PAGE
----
Did anyone else see this in today's newspapers?
A new study has been produced: "Is legislation a barrier to the sustainable management of game species? A case study of wild deer in Britain"
It's not published until next year, so it's difficult to find much detail, but from the webpage four options are being suggested with the aim of reducing the deer 'problem':
1. direct intervention by the public sector in deer management across both public and private lands. This would include compulsory culling, fencing and other methods;
2. increased mutual cooperation and collaboration between relevant local stakeholders, such as landowners, stalkers, motorists, and government and non-government organisations with an interest in deer (e.g. conservation groups);
3. financial incentives, such as the provision of financial rewards – derived from public sector support and/or improvements in the market conditions for venison and sporting lets – for deer management (currently, sporting estates have a vested interest in not culling too many deer);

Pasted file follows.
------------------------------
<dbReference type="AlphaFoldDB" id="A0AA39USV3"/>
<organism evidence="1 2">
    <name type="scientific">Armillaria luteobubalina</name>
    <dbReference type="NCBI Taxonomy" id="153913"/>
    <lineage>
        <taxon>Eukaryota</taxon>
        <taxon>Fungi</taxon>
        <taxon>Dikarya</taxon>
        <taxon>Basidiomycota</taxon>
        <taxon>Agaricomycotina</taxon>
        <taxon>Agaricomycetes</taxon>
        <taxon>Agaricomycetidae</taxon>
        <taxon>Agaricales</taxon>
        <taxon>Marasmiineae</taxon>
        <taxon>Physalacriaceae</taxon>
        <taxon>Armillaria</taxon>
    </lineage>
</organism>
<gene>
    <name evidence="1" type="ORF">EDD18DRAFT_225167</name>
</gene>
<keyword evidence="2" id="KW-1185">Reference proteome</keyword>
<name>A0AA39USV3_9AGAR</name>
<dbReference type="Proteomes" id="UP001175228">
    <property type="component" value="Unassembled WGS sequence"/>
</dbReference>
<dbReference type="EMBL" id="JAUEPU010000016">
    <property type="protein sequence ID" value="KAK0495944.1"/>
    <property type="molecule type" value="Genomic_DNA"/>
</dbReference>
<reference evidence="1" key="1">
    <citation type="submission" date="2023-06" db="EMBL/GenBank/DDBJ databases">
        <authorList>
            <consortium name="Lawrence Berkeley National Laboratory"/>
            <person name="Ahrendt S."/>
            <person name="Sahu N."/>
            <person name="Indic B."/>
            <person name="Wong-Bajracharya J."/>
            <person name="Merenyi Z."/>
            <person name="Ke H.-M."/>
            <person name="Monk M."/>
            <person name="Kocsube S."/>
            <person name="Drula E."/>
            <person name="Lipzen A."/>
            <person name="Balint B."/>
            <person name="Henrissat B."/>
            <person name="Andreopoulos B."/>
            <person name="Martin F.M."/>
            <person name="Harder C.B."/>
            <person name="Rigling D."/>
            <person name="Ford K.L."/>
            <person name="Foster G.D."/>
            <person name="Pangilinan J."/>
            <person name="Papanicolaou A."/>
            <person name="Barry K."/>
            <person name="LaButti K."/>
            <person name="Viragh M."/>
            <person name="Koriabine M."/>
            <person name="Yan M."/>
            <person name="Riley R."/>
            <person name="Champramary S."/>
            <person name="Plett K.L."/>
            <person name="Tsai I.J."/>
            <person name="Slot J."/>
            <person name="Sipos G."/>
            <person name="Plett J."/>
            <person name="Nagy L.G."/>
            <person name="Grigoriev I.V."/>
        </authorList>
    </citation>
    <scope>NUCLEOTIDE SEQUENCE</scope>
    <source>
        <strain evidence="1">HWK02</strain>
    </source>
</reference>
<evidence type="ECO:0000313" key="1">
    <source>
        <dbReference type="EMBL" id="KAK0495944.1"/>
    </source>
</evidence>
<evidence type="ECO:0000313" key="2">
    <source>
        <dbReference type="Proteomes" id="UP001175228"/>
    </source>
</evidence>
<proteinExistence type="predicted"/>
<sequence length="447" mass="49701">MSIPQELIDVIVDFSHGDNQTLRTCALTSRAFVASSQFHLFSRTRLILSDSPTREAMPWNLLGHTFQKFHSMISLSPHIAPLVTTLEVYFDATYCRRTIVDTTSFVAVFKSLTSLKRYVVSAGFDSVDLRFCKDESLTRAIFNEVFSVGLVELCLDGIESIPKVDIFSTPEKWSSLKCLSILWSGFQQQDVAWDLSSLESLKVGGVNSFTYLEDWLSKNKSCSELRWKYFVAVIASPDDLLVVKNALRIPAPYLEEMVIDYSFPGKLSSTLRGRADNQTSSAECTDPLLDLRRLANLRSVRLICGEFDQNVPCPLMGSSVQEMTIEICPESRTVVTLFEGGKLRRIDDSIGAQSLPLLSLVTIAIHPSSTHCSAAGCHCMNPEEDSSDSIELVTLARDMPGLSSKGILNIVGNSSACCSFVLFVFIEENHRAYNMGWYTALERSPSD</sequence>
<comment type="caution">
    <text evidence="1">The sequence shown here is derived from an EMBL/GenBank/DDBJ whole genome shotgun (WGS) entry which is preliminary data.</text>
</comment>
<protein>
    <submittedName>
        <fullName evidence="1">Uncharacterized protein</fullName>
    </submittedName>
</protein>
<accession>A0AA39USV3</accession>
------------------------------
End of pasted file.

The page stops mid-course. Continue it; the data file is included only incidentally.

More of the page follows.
4. legislative reform to apportion legal responsibility for deer management
Also an interesting quote (my emboldened/italics):
If anyone has any details of the research, or even better was involved, I'd love to hear about it.'However we believe that a sustainable solution is possible if action is taken to encourage and, if necessary, persuade landowners that deer should be managed as an asset for the whole of rural society rather than as a hobby for a social elite. The best option in my opinion is to encourage landowners to allow more paying clients to shoot deer as sportsmen can bring significant economic benefits to the entire local economy.’
In the meantime I'm guessing that a few of the above points will be worthy of discussion!